Sandwiched between Czech Republic and Hungary, my trip to Slovakia last year was brief. I’d been there for a longer stay a dozen or so years ago, but have few good pictures to prove it (back then, I was shooting with this). This time, I visited only Bratislava, so we’ll have a look at Slovak gastronomy through the prism of the capital city’s restaurants.
If a picture is worth a thousand words, the photo menu at restaurant Segnerova Kúria in the old town is the perfect crash course in traditional Slovak cuisine (click on the image to enlarge). Basically, take any combination of potato, cabbage, pork, and bryndza, and fill the plate until food starts falling off the edge. Create some additional extra large portions to flatter the diner’s ego (e.g., “a king’s feast with four kinds of meat”, or “Slovak pride – four Slovak dishes served on a single plate”). Warning: I have not in fact eaten at Segnerova Kúria, and most TripAdvisor users who have don’t recommend it — it’s ranked #732 of about 850 reviewed restaurants in Bratislava, which isn’t glorious.
Now, if you’d rather try haute Slovak cuisine, there’s the UFO restaurant at the top of the pylon on the Bridge of the Slovak National Uprising, aka SNP Bridge. No, this isn’t just a pun (haute cuisine, get it?!) — the new chef really put together a pretty ambitious menu! In his dégustation de la maison, local ingredients are given a modern twist (think bryndza ice cream, beet jelly, or rye crumble), and then there’s a mish-mash of equally ambitious but very random dishes with influences spanning Croatia, India, Thailand, China, Japan, and Australia. I haven’t eaten there either (I only visited the observation deck), and reviews on TripAdvisor are mixed, but many claim that the food is very good.
But now let’s talk about the places I’ve actually tried firsthand…
Just like neighboring Czech Republic, Slovakia is a country of pubs, so it makes sense to start with Bratislavský Meštiansky Pivovar, a restaurant cum brewery that’s handily resurrected one of the oldest names in Slovak beer brewing. Beer in Slovakia has been produced at least since the 15th century, but none of the earlier breweries have survived. In 1752, near the Danube in Bratislava (then capital of the Kingdom of Hungary), was built Die Bürgerliche Brauerei, translated as “Burgher’s Brewery” in English, or Meštiansky Pivovar in Slovak. The place quickly became known not only for the quality of its beer, but also for its food. It doubled up as a “restaurant with a quality cuisine” where “all the culinary wonders of almost each of the ten nationalities represented in the city were served”. Then, after about 200 years, came communism. The establishment was demolished in 1968 to make room for the majestic SNP Bridge (the one with the UFO; see above). “It was not meant to please beer lovers any longer”… Until 2010, when a new generation re-started Meštiansky Pivovar as a micro-brewery, a little bit further north of the river. The website proclaims that “where nice beer is brewed […] there must a be good cuisine”, and the kitchen tries to offer a menu that blends tradition and seasonality.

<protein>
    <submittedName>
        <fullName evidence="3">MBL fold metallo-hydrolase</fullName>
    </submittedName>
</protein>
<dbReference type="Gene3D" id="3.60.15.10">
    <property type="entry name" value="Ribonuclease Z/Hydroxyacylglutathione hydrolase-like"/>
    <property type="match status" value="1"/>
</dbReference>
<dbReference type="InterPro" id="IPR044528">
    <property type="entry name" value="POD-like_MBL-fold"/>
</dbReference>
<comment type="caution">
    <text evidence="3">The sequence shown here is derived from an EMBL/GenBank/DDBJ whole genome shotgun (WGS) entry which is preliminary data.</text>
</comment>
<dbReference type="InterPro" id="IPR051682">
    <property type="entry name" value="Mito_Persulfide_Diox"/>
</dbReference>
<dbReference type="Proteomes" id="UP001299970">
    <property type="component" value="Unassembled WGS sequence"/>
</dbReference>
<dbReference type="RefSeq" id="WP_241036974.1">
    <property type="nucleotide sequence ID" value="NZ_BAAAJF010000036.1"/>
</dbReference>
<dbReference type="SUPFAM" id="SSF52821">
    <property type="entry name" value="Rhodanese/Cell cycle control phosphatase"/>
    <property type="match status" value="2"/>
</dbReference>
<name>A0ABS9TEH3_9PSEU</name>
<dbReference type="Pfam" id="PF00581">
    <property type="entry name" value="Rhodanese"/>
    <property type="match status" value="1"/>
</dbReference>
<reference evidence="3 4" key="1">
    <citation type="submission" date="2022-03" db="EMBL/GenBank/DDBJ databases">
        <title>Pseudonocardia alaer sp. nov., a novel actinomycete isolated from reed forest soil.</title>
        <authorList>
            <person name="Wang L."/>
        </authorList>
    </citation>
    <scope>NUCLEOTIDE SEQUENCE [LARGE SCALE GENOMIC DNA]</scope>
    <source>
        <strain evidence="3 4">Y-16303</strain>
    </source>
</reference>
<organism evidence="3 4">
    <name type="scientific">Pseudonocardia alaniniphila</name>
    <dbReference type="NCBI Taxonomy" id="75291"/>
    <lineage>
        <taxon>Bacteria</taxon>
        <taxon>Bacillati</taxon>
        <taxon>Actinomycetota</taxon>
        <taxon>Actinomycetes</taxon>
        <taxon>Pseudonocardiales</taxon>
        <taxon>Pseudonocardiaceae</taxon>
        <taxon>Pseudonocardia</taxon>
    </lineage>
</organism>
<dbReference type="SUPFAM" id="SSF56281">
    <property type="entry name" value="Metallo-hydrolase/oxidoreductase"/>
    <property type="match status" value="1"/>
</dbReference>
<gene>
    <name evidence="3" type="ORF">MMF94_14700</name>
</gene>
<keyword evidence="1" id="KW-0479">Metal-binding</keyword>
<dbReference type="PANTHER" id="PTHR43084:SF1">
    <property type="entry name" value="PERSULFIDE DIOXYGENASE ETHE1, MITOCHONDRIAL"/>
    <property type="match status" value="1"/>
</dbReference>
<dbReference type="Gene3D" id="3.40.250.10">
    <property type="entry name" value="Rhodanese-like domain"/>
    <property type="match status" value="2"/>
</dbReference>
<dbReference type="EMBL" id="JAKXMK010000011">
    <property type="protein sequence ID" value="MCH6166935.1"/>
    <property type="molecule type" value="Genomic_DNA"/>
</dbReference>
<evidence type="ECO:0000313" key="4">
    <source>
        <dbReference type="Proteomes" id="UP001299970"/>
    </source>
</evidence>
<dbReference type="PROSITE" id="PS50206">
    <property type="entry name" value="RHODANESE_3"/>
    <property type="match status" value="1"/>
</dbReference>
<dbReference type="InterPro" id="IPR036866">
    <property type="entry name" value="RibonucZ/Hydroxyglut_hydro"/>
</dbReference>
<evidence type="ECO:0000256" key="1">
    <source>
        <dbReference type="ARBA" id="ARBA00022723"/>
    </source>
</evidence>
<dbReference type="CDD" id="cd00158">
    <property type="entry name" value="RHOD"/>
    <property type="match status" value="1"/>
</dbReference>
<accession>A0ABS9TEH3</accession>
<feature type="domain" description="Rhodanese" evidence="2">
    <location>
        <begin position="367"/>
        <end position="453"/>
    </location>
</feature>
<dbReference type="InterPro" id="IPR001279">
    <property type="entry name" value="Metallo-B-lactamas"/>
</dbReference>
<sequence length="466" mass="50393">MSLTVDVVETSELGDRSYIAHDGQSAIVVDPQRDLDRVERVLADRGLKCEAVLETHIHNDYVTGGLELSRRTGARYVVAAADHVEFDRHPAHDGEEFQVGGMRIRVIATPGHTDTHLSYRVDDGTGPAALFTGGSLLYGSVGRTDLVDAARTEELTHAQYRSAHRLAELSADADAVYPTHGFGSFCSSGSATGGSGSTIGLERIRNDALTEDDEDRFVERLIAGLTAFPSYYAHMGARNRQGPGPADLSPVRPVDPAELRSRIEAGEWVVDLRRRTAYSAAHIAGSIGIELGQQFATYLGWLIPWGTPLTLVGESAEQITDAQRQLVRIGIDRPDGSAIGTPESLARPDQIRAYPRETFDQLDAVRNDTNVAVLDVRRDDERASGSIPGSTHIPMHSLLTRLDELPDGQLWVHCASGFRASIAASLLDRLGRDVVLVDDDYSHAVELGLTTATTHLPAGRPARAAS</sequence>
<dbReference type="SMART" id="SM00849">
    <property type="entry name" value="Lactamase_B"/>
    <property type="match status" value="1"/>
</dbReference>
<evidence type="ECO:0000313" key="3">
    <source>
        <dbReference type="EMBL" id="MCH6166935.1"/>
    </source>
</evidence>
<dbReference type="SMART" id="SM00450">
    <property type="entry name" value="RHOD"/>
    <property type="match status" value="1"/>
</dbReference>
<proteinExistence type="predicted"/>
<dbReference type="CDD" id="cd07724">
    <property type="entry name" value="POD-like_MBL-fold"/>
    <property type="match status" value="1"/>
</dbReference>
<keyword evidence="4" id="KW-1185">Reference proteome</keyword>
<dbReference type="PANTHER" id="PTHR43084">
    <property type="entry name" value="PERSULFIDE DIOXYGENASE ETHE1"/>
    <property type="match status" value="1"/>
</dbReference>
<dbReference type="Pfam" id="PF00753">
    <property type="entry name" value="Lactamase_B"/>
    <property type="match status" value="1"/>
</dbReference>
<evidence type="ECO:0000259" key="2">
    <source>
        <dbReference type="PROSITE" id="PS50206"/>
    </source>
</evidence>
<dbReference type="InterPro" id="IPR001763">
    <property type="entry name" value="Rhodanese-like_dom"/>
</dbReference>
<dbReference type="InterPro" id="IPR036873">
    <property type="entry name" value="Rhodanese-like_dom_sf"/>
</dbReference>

The resulting menu is quite large, with over 60 items. It all sounds great, but after a while, it provokes a feeling of déjà vu. Without going through all the sections, let’s take a look at the beer snacks: utopenec (pickled sausage with chili peppers, spring onion, and garlic); aspic with pork knuckle, onion, and vinegar; smoked headcheese with vinegar and onion; cheese and charcuterie platters; steak tartare. And, this being Slovakia, there’s a special section for lovers of all things potato: the inevitable bryndzové halušky, of course; Liptovské strapačky (which don’t look all that different from halušky) with sauerkraut and bacon; pierogi-like pirohy; potato dumplings (of the knedlík variety) with smoked meat, stewed sauerkraut, sour cream, and roasted onion; fried cheese with fries and tartar sauce… All light stuff.
The bryndzové halušky with bacon are the national dish, and I’ve posted my own recipe here. At Meštiansky Pivovar the halušky themselves are more or less typical spaetzle, very airy and not at all the big doughy blobs for which some recipes advocate. The bryndza sauce is pretty liquid, with little chunks of cheese in it, and the dish is topped with fried diced bacon and chopped chives. I added a little bit of paprika (which was in a shaker on the table). Very good.